Friday, February 17, 2012

How to find where a VM is hosted

A fairly common problem is if you know a machine is virtual but you don't know where it is hosted. A perfect example is if you get notified that a machine in your environment has a virus and needs powered off but nobody knows where the machine is hosted. This gets even more interesting when you have nested virtual ESX hosts with guests running under them. With a quick google search I found 2 PowerCLI scripts that got close to what I wanted and then tweaked them to make this process very easy.

1. Script #1 is a modified version of the script located on VMware's website on information about the CDP network information: and allows you to find what host is tied to a specific CDP enabled switchport. Change the port in bold and cut and paste into PowerCLI

------ Start Script -----
Get-VMHost Where-Object {$_.State -eq "Connected"}
%{Get-View $_.ID}
%{$esxname = $_.Name; Get-View $_.ConfigManager.NetworkSystem}
%{ foreach($physnic in $_.NetworkInfo.Pnic){
$pnicInfo = $_.QueryNetworkHint($physnic.Device)
foreach($hint in $pnicInfo)

if( $hint.ConnectedSwitchPort.PortID -eq "GigabitEthernet3/13" )
Write-Host We have a match... $esxname is connected to remote switch port $hint.ConnectedSwitchPort.PortID on $physnic.Device -fore green
Write-Host "Not guilty..."; Write-Host
----- End Script ----

Script #2 is a very slightly modified script that I got from one of the comments at and modified ever so slightly to show current power state.

------ Start Script -----
Get-VM where { (Get-NetworkAdapter $_).MacAddress -eq "00:50:56:86:01:f1" } Format-Table Name,Host, PowerState
----- End Script ----

Nothing terribly original but hopefully it will help somebody else.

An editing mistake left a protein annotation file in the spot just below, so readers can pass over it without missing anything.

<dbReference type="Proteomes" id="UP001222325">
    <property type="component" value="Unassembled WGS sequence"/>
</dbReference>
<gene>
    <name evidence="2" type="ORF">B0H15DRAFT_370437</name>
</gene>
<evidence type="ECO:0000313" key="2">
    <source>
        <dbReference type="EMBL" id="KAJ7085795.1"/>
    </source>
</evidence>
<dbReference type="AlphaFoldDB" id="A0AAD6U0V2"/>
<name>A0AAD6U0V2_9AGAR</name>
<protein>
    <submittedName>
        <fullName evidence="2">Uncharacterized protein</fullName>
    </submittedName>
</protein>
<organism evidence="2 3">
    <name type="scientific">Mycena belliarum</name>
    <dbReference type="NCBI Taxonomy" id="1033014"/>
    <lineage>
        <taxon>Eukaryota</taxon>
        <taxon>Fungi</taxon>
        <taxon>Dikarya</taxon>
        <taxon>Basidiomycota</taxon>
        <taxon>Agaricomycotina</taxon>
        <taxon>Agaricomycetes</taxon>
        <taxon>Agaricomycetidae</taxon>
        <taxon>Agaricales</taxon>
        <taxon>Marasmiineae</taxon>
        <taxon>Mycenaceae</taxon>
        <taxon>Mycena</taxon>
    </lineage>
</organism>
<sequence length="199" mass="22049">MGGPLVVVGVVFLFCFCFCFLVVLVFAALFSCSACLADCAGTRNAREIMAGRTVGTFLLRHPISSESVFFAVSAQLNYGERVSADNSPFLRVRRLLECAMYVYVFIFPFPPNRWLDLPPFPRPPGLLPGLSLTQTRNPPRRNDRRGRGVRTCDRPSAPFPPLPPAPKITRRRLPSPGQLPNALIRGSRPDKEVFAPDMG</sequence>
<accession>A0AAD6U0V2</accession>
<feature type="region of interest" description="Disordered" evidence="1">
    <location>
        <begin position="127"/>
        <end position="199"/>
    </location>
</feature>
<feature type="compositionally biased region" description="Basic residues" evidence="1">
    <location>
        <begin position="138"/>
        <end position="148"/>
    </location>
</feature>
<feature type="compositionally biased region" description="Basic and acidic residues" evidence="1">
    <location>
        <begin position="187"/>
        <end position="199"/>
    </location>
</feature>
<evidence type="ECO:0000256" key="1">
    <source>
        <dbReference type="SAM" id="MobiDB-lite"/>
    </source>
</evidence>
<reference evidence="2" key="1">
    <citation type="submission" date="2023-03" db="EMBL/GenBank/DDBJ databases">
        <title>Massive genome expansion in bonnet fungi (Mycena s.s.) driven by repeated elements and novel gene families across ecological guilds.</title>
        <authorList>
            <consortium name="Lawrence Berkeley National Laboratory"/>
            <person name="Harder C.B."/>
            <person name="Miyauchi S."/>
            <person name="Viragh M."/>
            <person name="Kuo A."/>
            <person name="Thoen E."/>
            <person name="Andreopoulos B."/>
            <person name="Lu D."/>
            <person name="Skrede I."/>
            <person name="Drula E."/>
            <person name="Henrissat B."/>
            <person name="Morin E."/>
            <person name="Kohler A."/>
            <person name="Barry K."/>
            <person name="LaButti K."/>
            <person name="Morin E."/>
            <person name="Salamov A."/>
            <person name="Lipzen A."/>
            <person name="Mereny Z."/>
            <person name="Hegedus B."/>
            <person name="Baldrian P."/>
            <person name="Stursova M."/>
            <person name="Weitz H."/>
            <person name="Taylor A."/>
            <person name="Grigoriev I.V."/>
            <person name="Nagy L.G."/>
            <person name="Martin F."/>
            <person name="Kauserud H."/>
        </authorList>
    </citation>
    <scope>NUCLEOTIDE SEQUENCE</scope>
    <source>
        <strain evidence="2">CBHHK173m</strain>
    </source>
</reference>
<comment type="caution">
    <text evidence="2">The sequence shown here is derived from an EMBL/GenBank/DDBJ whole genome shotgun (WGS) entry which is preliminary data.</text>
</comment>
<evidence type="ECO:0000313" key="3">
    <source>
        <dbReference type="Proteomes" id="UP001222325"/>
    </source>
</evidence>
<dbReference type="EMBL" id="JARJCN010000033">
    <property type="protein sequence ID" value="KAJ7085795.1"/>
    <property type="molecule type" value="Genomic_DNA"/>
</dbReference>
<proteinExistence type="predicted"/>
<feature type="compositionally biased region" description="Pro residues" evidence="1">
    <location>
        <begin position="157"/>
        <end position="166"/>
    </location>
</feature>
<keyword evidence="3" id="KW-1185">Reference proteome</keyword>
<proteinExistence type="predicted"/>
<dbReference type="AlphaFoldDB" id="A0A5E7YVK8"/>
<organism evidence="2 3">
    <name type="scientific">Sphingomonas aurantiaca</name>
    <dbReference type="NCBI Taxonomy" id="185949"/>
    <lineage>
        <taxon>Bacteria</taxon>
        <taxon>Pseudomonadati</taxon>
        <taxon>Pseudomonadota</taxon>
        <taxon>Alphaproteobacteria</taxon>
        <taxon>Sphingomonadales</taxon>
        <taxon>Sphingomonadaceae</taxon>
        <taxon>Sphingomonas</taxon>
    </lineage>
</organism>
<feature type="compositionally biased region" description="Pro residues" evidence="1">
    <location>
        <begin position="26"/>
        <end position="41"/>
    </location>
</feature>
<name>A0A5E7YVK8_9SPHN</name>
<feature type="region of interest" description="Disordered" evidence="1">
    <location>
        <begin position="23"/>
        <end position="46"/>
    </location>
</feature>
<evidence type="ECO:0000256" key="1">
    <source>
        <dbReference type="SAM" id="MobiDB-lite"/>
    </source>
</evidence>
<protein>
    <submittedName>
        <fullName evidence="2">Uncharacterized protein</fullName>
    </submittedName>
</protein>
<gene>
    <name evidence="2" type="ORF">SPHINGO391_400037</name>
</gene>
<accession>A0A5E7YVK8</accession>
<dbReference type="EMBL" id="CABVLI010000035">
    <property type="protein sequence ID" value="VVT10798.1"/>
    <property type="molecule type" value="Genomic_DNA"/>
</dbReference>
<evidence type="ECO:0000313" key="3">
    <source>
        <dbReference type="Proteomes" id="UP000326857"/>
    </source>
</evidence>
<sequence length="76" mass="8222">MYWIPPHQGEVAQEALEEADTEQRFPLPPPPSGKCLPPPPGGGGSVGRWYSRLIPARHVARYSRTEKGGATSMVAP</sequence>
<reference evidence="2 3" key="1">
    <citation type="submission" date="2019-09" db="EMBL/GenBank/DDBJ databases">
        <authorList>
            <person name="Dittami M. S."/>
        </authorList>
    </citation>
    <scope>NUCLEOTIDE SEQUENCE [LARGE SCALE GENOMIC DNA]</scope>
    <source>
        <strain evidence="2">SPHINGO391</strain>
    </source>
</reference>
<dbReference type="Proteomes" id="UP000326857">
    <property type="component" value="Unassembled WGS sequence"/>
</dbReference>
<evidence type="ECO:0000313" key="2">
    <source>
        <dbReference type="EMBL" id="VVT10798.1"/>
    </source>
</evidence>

Monday, February 13, 2012

Disk Space Woes

So I have a 160GB hard drive in a laptop and I am using 155 GB of it but I can only account for about 60 GB... how do I find what is eating all my space...?

Try this really cool little program, Space Sniffer.

Thursday, February 2, 2012

Configuring Openfiler iSCSI and VMware Data Recover (vDR)

If you have some extra hardware floating around with reasonable disk space you can use it as a cheap iSCSI device to store non-critical VM backups using VDR. The process is pretty easy and works really well. I have several of these running in our lab, including some that are Openfiler running as a VM on ESX 5 and even then performance is pretty good. This article assumes that you already have Openfiler ( installed on a piece of hardware and the networking configured. For sure I recommend running 2 nics, one for management and the second as a private iSCSI network. Once all that is done all you need to do is configure the storage and iSCSI on the Openfiler box as well as your ESX host. Let's see how we acomplish that:

1. Login to the Openfiler web interface and click on the Volumes tab and then on the right sidebar select Block Devices.